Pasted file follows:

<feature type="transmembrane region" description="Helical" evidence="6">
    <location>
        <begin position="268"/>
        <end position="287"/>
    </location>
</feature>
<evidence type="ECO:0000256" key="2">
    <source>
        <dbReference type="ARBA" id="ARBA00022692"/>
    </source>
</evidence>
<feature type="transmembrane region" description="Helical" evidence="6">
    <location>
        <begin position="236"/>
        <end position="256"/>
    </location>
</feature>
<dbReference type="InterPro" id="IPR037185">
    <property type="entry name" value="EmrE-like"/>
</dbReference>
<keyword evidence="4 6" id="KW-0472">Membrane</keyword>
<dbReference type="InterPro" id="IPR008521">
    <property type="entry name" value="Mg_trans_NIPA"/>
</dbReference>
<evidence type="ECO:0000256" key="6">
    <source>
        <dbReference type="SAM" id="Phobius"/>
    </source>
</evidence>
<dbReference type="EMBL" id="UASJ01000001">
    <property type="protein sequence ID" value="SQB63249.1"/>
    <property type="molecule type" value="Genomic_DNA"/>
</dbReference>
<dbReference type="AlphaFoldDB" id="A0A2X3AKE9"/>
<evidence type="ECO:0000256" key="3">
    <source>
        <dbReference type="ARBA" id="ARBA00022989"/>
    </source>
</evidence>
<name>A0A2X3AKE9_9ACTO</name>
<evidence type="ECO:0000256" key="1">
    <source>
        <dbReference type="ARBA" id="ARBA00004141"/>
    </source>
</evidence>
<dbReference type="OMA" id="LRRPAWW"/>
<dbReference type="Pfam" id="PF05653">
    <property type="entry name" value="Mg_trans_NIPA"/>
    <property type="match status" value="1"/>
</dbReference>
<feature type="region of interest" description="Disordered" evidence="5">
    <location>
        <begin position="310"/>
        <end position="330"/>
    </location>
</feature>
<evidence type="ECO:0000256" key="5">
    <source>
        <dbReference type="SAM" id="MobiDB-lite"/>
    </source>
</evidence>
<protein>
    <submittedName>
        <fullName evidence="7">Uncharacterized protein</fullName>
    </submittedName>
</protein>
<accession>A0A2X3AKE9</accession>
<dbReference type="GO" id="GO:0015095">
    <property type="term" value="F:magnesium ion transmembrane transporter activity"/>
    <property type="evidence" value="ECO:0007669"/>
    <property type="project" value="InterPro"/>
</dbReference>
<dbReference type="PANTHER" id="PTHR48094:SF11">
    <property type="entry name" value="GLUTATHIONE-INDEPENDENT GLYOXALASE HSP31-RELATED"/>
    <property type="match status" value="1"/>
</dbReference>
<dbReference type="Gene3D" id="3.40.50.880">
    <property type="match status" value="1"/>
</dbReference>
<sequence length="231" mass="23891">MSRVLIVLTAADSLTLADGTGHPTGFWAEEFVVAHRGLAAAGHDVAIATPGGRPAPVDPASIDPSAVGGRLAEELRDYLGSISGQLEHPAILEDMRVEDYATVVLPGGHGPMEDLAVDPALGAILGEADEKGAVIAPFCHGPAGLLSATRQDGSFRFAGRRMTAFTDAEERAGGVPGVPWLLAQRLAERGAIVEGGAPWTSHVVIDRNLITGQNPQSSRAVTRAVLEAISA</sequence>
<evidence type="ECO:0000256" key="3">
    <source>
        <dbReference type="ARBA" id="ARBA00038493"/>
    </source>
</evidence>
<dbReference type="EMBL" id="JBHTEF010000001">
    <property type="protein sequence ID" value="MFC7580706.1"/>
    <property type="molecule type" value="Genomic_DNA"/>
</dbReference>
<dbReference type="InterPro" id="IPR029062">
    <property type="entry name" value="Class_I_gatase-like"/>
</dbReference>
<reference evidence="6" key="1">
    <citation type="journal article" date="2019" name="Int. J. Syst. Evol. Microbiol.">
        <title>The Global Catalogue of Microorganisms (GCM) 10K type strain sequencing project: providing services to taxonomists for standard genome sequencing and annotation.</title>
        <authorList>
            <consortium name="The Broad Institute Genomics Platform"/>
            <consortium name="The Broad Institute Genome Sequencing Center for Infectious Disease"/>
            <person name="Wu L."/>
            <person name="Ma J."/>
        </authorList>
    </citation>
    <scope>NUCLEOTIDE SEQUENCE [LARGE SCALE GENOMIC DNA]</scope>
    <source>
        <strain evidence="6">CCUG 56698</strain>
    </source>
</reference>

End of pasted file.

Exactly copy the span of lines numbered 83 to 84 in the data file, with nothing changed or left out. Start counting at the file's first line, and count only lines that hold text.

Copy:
        <dbReference type="ARBA" id="ARBA00038493"/>
    </source>